Hey, popular media, how about you make some movies where one out of every eight of the characters is struggling with infertility. Be relatable or something.


Oh, look! Another movie preview about an accidental pregnancy that ends with a convenient love story between the biological mother and biological father of the child. I will now punch the wall and attempt to get my hands on that movie script so I can light it on fire.


Whatever. I barely watch television anyway. Let’s get some stuff done. GROCERIES!


*In baby aisle* Hey, large companies who produce baby products–I realize you don’t want to “rock the boat” or anything, but maybe society as a whole would have an easier time understanding transracial adoption if you like…put colorful families on your packaging. Just a thought. I’d buy them. And then maybe fewer people would stare at my family when we’re out in public. Thanks for your consideration.


Speaking of… those people staring at my family not realize I can see their eyeballs? Ugh. Just ignore them and check your phone or something.


Ah! Look! Another healthy twenty week ultrasound in my news feed! PRAISE. Guess I’m headed to the gym’s punching bag later. Ugh. Now I feel guilty. BE HAPPY FOR OTHERS, JORDAN.


Wait, no. Your kids died and all of your ultrasounds came straight from the fiery pits of h–okay. Yeah. Giving myself a break. I think people call that grace?


Yes, giving myself grace for the fact that I am happysadangrymad about all the ultrasounds all up in my feed. *deletes all social media apps and throws phone into trash.* Enough of that. Let’s just go to the park. Get some fresh air. Relax.


Oh, no. Another park playdate with a group of moms complaining about their pregnant bellies while they chase their other zillion trillion biological kids around. Oh, no. They saw me. They are talking to me. I am now included in the conversation. Seriously? This again? Pregnancy complaints and husband bashing. Think fast. They are looking at you. Say something.


“I mean………I wish I was pregnant and I really like my husband.”


*blank stares*


Quick…..act like it’s time to get Shepherd back for his nap. No, wait, be sassy and tell her you’ll take the baby off her hands if it’s too much trouble. No. Don’t be dramatic. Just go home. This is why you don’t like the park during peak hours, Jordan. Remember this. On the way home I ponder why all the billionaires in the world don’t just fund all the adoptions.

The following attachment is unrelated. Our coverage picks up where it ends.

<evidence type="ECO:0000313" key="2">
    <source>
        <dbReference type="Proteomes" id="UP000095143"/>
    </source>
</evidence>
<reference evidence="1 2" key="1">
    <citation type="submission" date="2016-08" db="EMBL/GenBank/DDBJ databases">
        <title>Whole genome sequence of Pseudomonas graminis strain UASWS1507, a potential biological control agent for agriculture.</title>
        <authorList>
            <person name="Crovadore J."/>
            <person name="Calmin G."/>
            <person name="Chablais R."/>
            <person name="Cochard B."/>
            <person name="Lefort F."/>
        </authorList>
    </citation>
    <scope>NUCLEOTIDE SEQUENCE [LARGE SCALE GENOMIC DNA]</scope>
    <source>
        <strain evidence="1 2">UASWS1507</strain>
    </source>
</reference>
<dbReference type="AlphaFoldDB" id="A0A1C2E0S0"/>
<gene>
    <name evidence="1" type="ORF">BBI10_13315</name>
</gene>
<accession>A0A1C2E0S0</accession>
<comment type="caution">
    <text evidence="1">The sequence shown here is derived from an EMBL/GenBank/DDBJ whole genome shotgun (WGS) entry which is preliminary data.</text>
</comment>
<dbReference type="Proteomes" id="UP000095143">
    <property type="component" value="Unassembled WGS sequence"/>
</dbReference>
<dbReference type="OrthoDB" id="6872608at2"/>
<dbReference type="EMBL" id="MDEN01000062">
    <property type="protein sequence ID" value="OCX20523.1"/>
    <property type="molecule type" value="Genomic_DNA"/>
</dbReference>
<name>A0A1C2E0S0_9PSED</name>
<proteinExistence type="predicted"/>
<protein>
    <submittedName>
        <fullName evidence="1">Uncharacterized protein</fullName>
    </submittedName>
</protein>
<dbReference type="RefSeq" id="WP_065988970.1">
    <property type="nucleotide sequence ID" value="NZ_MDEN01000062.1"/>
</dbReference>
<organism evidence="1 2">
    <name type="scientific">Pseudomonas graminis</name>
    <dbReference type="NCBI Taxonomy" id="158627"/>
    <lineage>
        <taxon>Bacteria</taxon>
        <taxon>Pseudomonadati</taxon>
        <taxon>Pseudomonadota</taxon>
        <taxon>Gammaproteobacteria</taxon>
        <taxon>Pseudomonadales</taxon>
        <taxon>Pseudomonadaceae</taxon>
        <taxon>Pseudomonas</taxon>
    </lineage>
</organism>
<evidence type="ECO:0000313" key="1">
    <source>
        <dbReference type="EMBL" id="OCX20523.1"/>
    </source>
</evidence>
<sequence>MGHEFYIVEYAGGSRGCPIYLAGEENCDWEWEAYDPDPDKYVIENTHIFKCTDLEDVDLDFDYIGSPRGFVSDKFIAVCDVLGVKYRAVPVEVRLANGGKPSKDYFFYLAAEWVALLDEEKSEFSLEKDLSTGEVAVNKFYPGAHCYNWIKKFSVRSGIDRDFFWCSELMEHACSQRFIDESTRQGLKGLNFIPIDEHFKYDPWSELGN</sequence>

Why can’t I be a billionaire so I can fund all the adoptions?


*Spends rest of day thinking about how to become a billionaire.*



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Sometimes in life we beg and beg and beg God for something and His answer isn’t what we want it to be. It’s not necessarily no but it’s something different than what we asked for. When prayers are answered we often hear of God’s faithfulness. We hear of His great plans. We hear about never losing hope and always having faith. But here’s my issue with that, aren’t those things true even when God doesn’t answer our prayers or when he answers them in a different way than we asked?


For years I prayed and prayed and prayed and prayed that God would make me a mom. In my mind that meant me getting pregnant, carrying a baby for 9 months, and birthing that baby. Down the road I knew that it included adoption but first it would include those exact things. But God had something else in mind. But He was still faithful. He still had a plan. It was just different from mine. I know many people who have prayed for the same thing and that specific prayer has been answered in that very way. Does that mean that God is more faithful to that person than He is to me? Absolutely not. I say it again. ABSOLUTELY NOT.


There’s a Garth Brooks song actually called “Unanswered Prayers”. If you haven’t listened to it before, here’s the link


The chorus in the song says

Sometimes I thank God for unanswered prayers

Remember when you’re talkin’ to the man upstairs

That just because he doesn’t answer doesn’t mean he don’t care

Some of God’s greatest gifts are unanswered prayers
And the thing is they aren’t even unanswered prayers. What was I praying for? I was praying for God to make me a mama. And He did. He answered. He did it in the most beautiful way I could imagine. And I know I’ve said it before, if He had answered one of those prayers in the specific way I was hoping then I probably wouldn’t be sitting here watching my beautiful almost 2-year-old sleeping on the monitor. He knew exactly what He was doing. He was being faithful. He had a beautiful plan

I know it can be hard to see other people who see a positive pregnancy test after years of infertility or a heartbeat on an ultrasound after so many losses or an adoption match after so many “she didn’t choose you”. I am right there with you. In those moments, I go back to what I know. He is faithful. He loves me. He is right there with me. He is right there with you. In the doubt. In the fears. In the unanswered prayers. Cling to that. Hold on to hope. He will answer.